TIA Data

2019 Financial State of Oregon (Released 9/22/2020)

Use Create Your Own State Chart to see additional financial, demographic and economic data for this and other states

Oregon owns more than it owes.
Oregon's Taxpayer Surplus™ is $2,600, and it received a "B" from TIA.
Oregon is a Sunshine State with enough assets to cover its debt.
Elected officials have created a Taxpayer Surplus™, which is each taxpayer's share of money available after state bills have been paid.
TIA's Taxpayer Surplus™ measurement incorporates both assets and liabilities, not just pension debt.
Oregon has $26.1 billion of assets available to pay the state's bills totaling $22.3 billion.
Oregon has $3.8 billion available after bills have been paid, which breaks down to $2,600 per taxpayer.
Oregon's reported net position is overstated by $1.6 billion, largely because the state delays recognizing losses incurred when the net pension liability increases.
The state's financial report was released 173 days after its fiscal year end, which is considered timely according to the 180 day standard.

Prior Years' TIA Data

2018 Financial State of Oregon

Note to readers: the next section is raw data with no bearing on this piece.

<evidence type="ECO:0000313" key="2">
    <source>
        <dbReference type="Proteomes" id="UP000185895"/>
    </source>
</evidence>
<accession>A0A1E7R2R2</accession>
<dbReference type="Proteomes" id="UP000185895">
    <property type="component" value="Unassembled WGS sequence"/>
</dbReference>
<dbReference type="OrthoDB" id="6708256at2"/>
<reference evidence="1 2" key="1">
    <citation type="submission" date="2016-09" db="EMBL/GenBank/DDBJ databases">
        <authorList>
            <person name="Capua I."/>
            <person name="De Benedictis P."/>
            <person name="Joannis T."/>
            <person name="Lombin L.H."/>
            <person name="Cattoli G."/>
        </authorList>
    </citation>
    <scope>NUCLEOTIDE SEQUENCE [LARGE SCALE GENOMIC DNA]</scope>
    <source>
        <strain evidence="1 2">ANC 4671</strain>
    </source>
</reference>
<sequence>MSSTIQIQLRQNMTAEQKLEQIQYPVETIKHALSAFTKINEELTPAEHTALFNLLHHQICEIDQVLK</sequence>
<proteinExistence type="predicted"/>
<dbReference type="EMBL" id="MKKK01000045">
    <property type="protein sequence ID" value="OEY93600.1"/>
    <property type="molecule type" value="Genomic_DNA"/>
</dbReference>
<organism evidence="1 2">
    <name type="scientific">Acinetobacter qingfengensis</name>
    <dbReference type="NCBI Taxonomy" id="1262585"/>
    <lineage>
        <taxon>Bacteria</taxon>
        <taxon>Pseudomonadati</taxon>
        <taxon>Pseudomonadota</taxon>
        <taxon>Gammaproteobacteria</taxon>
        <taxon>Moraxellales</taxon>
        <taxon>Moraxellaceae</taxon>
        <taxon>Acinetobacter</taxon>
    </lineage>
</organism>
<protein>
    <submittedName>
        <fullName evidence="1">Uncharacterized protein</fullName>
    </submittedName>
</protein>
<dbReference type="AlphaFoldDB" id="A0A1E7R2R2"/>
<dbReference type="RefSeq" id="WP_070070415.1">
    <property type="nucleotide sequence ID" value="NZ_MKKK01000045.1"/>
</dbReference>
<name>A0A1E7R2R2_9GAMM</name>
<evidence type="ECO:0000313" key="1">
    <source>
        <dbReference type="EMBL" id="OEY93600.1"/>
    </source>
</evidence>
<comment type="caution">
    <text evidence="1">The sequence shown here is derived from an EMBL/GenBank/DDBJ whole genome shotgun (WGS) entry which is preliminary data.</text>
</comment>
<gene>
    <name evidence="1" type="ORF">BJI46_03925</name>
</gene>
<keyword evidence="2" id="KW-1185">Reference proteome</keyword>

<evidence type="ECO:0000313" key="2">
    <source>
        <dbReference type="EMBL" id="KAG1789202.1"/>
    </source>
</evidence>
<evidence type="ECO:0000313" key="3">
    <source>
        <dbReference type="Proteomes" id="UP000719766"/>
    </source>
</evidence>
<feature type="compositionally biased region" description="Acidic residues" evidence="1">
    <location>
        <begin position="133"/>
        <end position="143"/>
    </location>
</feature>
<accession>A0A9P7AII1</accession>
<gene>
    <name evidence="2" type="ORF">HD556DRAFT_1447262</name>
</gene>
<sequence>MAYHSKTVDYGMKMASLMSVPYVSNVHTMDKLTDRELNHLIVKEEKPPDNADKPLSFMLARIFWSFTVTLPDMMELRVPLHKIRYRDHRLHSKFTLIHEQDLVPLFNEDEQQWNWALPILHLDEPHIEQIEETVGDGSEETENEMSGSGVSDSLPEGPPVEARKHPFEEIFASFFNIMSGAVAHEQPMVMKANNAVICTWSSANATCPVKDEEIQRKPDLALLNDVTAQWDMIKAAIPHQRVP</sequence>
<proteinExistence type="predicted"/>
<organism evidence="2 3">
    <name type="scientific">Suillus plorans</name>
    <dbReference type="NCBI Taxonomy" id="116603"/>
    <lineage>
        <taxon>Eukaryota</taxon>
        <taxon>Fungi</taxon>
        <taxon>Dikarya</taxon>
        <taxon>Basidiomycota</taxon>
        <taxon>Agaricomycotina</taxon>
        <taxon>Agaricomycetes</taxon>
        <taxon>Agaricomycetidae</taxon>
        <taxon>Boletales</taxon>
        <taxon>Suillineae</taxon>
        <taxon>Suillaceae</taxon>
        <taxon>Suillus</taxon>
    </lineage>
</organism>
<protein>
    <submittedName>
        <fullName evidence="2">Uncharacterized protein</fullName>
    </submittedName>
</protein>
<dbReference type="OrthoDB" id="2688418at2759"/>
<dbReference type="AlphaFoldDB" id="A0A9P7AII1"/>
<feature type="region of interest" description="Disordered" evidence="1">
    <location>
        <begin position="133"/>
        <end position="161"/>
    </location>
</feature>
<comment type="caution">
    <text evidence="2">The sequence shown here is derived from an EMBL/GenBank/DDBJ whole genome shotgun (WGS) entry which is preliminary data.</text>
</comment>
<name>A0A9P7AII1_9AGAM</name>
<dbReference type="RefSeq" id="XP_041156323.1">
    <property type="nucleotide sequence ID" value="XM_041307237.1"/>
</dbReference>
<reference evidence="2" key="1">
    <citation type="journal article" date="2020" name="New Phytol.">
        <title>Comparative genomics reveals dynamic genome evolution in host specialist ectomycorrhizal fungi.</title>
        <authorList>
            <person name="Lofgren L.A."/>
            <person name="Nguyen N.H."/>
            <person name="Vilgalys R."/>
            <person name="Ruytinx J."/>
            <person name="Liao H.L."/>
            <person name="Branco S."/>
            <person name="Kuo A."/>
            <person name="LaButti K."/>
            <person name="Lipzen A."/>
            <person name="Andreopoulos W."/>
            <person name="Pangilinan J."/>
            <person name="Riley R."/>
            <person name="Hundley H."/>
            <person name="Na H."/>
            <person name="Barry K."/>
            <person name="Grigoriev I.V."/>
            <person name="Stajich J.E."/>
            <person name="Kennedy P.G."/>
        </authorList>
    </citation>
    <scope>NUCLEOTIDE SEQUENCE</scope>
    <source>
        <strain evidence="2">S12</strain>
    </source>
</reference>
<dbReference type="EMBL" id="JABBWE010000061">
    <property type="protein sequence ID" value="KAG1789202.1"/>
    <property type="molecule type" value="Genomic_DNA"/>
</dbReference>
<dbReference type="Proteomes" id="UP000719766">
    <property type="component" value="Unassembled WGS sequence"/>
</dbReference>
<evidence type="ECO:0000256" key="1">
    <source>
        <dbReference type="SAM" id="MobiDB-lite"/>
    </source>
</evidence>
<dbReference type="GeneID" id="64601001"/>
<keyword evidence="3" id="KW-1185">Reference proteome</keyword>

2017 Financial State of Oregon

2016 Financial State of Oregon

2015 Financial State of Oregon

2014 Financial State of Oregon

2013 Financial State of Oregon

2012 Financial State of Oregon

2011 Financial State of Oregon

2010 Financial State of Oregon

2009 Financial State of Oregon

City and Other Municipal Reports

Financial State of Portland

Other Resources

Oregon Comprehensive Annual Financial Reports

Publishing Entity: Accounting and Reporting Service

Unprecedented federal borrowing floods state budgets

JUNE 7, 2021 | THE HILL | by David Guenther

Op-ed by David Guenther, includes “… At best, the American Rescue Plan Act was unnecessary. A worse and more likely scenario is that larding hundreds of billions of federally borrowed dollars onto state governments will enable ill-conceived spending that costs taxpayers twice — once for higher federal debt payments and again for ongoing spending paid for initially with one-time funds. ”